Interest rates are so low these days that you need a magnifying glass to see the yield on many investments. But first, you have to know which yields to look at. Use our guide to see which yields matter most for savings accounts, stocks and bonds—and which you can ignore.
Savings accounts. For an interest-bearing account—a savings account, CD or money market—look at the APY, or annual percentage yield, which may differ from the simple interest rate quoted by the bank or credit union. The APY estimates the interest you’ll earn over the next 12 months, taking into account the effect of compounding. “It puts things in like terms, so you can compare a CD with a daily compound rate with one that compounds weekly,” says Greg McBride, chief financial analyst at Bankrate.com (opens in new tab). Don’t confuse APY with APR, or annual percentage rate, which indicates the annual interest owed on consumer loans.
Money market fund yields differ from yields on the money market accounts at your bank or credit union. Money funds are mutual funds that invest in short-term bonds. They report a seven-day SEC yield, a calculation set by the Securities and Exchange Commission that projects what the fund will return over the next year—after fees—based on how the fund has performed over the past seven days.
Although a seven-day yield and an APY are totally different calculations, you can still compare the two (roughly) if, say, you’re trying to choose between a money market account and a money fund. “At the end of the day, an APY and a seven-day yield are both projections of what you may earn in interest over the course of a year,” says McBride.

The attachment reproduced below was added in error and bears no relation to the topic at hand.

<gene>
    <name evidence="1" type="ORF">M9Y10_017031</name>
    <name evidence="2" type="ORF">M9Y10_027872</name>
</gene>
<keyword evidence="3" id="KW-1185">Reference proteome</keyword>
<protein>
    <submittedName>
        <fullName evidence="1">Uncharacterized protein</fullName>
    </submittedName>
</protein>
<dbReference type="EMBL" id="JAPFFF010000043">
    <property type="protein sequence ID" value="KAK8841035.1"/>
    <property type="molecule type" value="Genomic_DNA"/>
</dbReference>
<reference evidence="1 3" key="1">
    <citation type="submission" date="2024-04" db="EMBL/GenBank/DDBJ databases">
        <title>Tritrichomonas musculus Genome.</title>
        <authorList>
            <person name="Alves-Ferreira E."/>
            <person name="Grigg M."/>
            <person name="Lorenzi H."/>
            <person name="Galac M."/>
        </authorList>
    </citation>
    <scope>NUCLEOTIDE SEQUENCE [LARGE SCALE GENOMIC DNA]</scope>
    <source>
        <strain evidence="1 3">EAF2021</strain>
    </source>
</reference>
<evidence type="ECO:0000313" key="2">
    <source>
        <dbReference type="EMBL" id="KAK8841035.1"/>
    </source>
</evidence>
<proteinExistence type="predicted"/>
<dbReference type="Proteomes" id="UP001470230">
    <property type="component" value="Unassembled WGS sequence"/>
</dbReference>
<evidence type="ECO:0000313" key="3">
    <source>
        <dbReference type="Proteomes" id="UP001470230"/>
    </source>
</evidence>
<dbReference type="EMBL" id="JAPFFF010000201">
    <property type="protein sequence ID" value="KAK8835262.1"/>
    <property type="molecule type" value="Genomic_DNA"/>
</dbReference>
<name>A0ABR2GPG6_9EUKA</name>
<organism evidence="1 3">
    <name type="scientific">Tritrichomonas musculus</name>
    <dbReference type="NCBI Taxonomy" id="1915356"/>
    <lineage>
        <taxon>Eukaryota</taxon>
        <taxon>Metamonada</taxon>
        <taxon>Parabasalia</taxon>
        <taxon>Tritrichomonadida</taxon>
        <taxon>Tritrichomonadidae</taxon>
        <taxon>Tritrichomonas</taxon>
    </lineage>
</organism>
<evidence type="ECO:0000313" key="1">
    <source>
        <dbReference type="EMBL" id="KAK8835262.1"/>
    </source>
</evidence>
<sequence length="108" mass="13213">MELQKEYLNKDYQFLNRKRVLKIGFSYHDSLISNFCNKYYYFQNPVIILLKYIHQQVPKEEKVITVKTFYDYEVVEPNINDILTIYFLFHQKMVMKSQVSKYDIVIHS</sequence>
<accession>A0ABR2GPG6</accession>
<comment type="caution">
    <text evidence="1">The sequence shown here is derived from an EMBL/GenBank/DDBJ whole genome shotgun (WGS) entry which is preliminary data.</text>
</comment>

Stocks. Investors in dividend-paying stocks want to look at the forward dividend yield, which takes the most recent payout, annualizes it, then divides by the stock price to estimate your annual yield. Don’t pay much heed to the trailing 12-month (TTM) dividend yield. It’s a backward-looking ratio of total payouts over the past year to the share price and won’t account for more recent cuts or hikes.
Bonds. Investors in individual bonds should focus on yield to maturity. A bond’s coupon rate or current yield can tell you how much income a bond will generate, but those measures won’t signal what kind of total return the bond might deliver. A yield to maturity can, because it factors in your purchase price—whether above or below the bond’s face or par value—as well as the bond’s coupon rate and the time remaining to maturity.
Bond funds, which buy and sell bonds all the time, don’t have a yield to maturity. That’s why investors should scrutinize the fund’s SEC 30-day yield. It’s a standardized calculation that estimates the yield an investor will receive over the next 12 months based on the income generated over the past 30 days, and it accounts for fees, too. “It puts everything on an even footing, so I can compare a Pimco fund with one from Eaton Vance,” says Marc Moran, Eaton Vance’s director of investment analytics and risk management.
Less helpful these days is a bond fund’s TTM yield or 12-month yield. Interest rates have fallen so sharply since early 2020 that “the income of the past 12 months is a whole lot different than the past 30 days,” says McBride. The TTM yield of Pimco Total Return fund at last report was 2.71%, for example, compared with an SEC yield of 1.02%.
Nellie joined Kiplinger in August 2011 after a seven-year stint in Hong Kong. There, she worked for the Wall Street Journal Asia, where as lifestyle editor, she launched and edited Scene Asia, an online guide to food, wine, entertainment and the arts in Asia. Prior to that, she was an editor at Weekend Journal, the Friday lifestyle section of the Wall Street Journal Asia. Kiplinger isn't Nellie's first foray into personal finance: She has also worked at SmartMoney (rising from fact-checker to senior writer), and she was a senior editor at Money.
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